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My views do not represent Safespeed but those of a driver who has driven for 39 yrs, in all conditions, at all times of the day & night on every type of road and covered well over a million miles, so knows a bit about what makes for safety on the road,what is really dangerous and needs to be observed when driving and quite frankly, the speedo is way down on my list of things to observe to negotiate Britain's roads safely, but I don't expect some fool who sits behind a desk all day to appreciate that.


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PostPosted: Wed Jan 02, 2013 20:35 
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Location: Windermere
I cannot believe the amount of patching that takes place when PROPER renewal would be cheaper in the long run!

https://maps.google.co.uk/maps/ms?msid=218351736197409756744.0004963ae68e2185968ee&msa=0&ll=54.380541,-2.904574&spn=0.000848,0.002642

This google image was made in 2009, and you can make out two patches, both arising from water that wells up from under the road.
Those were made AFTER the whole road surface was replaced in an "improvement" scheme, and by autumn of this year, about 16 separate patches had been made, and still the water continued to well up.
In early December, a tarmac laying vehicle appeared in a nearby lay by, and signs warned of a temporary closure.

Some locals believed that they were finally going to solve the problem.... but after three days, all they had done was relayed a 10 metre stretch of tarmac, without discovering the cause of the water leak.
Within 48 hours, the surface was leaking at one edge - and this has now spread to about 25% of the new tarmac... and we have not yet had any frost!
When we do, a hole will start to form at the weakest point, and the whole saga will start all over again.

If you swivel around in the streetview, the water flows across the surface where the burgundy vehicle is, then veers across - ending up on the opposite gutter in front of the door to the NatWest Bank.
Last winter, I had to alert the county council to the sheet of ice leading across the road - so they dumped a large amount of salt on it - which soon washed away, and re-froze - leaving a huge sheet of ice with pink gritted margins!

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PostPosted: Wed Jan 02, 2013 22:22 
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Councils have got to the stage now, where they either don't have the personell with either the experience/know how to do a proper job or are so constrained by idiot accountants that cannot see past their own nose, that nothing will ever get done properly but more and more money is being leached by outside contractors.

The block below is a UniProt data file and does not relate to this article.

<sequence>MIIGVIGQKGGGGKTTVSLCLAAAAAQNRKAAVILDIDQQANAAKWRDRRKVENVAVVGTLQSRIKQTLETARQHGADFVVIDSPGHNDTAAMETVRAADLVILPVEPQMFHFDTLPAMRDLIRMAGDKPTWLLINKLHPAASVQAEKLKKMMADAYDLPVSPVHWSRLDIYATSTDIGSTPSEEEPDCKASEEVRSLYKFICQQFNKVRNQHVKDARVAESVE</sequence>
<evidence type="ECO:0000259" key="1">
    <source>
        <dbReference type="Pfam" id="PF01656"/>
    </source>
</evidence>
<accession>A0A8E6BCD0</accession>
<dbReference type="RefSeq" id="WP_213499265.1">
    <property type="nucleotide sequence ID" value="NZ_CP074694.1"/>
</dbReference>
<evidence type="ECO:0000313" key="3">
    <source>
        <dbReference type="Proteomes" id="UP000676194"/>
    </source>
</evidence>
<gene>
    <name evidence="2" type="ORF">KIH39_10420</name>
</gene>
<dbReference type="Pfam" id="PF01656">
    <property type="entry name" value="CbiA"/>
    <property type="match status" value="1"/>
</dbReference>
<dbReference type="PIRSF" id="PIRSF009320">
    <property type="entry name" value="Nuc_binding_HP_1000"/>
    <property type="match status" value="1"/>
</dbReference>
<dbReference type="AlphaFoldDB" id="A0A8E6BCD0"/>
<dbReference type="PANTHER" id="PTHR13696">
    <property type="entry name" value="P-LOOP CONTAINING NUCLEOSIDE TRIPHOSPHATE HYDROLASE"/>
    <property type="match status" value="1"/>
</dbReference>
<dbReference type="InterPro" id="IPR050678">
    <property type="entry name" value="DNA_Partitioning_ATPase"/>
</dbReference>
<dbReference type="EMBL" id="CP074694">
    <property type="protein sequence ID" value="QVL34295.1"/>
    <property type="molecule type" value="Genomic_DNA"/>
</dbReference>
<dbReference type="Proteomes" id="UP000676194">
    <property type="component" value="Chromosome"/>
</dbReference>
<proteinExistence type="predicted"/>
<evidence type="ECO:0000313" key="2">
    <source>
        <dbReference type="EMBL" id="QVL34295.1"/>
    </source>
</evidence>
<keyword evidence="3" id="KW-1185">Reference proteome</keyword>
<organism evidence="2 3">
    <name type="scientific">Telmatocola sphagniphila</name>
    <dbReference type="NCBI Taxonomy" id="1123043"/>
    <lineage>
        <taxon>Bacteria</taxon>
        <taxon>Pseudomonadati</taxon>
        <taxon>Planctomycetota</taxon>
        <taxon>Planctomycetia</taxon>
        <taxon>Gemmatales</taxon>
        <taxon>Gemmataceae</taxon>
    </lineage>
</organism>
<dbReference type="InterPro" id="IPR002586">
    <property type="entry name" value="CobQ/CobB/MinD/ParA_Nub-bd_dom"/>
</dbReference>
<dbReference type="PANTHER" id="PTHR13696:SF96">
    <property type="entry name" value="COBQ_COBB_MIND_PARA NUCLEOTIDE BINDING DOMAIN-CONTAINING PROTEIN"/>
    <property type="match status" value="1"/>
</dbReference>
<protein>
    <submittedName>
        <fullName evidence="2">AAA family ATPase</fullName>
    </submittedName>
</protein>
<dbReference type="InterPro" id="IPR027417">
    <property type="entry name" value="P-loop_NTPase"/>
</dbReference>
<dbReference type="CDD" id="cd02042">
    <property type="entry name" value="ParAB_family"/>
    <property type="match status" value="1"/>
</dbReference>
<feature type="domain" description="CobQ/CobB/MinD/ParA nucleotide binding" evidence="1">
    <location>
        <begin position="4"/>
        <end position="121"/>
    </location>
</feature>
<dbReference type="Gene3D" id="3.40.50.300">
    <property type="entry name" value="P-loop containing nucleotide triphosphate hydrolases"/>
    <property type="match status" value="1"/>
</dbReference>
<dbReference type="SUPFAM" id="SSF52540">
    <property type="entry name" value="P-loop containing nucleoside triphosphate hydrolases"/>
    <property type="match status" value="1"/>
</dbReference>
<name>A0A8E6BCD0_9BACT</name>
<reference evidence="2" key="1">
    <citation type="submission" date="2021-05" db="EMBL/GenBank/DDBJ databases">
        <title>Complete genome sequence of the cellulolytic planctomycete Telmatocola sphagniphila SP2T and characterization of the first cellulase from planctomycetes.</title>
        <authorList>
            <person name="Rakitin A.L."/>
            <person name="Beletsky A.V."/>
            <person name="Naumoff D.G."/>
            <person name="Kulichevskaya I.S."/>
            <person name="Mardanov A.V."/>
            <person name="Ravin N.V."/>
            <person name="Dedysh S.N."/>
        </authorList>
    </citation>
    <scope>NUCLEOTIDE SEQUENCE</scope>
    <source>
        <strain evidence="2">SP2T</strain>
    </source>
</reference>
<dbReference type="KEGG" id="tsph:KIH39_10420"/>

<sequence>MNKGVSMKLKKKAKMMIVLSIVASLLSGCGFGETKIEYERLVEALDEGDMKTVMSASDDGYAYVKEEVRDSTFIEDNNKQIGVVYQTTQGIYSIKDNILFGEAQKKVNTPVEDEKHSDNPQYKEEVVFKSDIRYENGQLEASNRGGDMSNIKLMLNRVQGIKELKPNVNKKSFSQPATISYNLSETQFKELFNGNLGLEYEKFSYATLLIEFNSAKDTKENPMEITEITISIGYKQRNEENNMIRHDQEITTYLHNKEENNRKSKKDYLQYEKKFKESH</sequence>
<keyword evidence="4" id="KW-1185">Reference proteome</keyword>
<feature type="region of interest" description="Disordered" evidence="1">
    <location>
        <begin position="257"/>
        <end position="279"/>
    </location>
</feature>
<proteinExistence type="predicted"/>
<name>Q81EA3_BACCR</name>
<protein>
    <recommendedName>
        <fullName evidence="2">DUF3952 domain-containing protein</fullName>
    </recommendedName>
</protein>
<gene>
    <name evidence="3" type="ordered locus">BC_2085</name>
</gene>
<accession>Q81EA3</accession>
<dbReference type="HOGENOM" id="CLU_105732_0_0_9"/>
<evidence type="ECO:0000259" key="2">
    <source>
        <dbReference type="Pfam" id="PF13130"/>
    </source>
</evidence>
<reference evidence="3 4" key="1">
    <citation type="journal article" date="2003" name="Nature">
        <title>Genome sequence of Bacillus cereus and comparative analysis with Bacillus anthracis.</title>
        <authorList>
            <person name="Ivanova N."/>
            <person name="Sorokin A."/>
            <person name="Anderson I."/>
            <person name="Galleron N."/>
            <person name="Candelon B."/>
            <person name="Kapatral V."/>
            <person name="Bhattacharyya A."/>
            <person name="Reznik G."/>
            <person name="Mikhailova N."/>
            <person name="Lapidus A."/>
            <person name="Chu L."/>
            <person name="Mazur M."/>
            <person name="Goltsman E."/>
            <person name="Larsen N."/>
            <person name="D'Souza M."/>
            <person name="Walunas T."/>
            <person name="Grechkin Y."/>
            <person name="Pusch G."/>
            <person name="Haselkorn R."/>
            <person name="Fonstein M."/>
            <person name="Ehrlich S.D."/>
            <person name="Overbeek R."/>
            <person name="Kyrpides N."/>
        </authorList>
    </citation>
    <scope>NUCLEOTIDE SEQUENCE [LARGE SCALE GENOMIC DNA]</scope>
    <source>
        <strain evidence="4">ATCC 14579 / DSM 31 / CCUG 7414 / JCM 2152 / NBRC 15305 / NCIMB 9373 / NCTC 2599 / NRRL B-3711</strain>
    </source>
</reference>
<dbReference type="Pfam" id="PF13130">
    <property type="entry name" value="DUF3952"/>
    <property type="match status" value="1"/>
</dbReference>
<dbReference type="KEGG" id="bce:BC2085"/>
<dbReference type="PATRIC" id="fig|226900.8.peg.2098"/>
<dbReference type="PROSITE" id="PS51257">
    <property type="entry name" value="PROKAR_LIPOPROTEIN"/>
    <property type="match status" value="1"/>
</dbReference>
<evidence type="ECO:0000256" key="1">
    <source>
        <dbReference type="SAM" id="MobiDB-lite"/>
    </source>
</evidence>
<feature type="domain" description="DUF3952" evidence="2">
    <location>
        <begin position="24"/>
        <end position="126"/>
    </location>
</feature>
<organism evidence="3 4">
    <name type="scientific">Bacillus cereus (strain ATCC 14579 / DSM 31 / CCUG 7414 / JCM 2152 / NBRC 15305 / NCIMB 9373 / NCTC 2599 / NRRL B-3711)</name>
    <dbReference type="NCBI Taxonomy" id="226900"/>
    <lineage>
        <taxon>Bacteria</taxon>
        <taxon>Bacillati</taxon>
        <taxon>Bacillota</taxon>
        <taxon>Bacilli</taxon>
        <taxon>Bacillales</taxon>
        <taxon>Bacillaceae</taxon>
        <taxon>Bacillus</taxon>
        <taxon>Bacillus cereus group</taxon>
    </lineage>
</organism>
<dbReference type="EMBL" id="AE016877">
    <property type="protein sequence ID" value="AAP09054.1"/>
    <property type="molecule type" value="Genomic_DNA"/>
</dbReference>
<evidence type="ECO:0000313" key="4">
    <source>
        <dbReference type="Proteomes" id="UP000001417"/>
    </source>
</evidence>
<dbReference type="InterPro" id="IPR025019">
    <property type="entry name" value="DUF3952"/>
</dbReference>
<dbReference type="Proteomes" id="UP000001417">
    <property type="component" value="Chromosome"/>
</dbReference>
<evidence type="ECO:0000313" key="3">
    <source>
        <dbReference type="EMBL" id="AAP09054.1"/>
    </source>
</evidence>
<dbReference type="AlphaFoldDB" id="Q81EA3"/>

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My views do not represent Safespeed but those of a driver who has driven for 39 yrs, in all conditions, at all times of the day & night on every type of road and covered well over a million miles, so knows a bit about what makes for safety on the road,what is really dangerous and needs to be observed when driving and quite frankly, the speedo is way down on my list of things to observe to negotiate Britain's roads safely, but I don't expect some fool who sits behind a desk all day to appreciate that.


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PostPosted: Thu Jan 03, 2013 15:46 
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Location: Treacletown ( just north of M6 J3),A MILE OR TWO PAST BEDROCK
graball wrote:
Councils have got to the stage now, where they either don't have the personell with either the experience/know how to do a proper job or are so constrained by idiot accountants that cannot see past their own nose, that nothing will ever get done properly but more and more money is being leached by outside contractors.

]
I had this problem locally, and I've found that one thing local /national bodies don't like is someomne who will escalate as problem to an elected rep . Possibly I'm lucky in that I've got a very active county councillor ( who is veryn anti the current road safety system), but it seems to have gotten round our county highways dept that i report and expect an answer ,and a timescale ,or in 14 days they get a request for info from my county man . Onm the issue of poor repairs ,again I'd say find your county councillor ( e mail address usually on county web site) and pass on your concerns .And between now and May is a good time to raise the issue,and possibly a letter to a local paper. No local politician likes to be seen to allow poor use of public funding.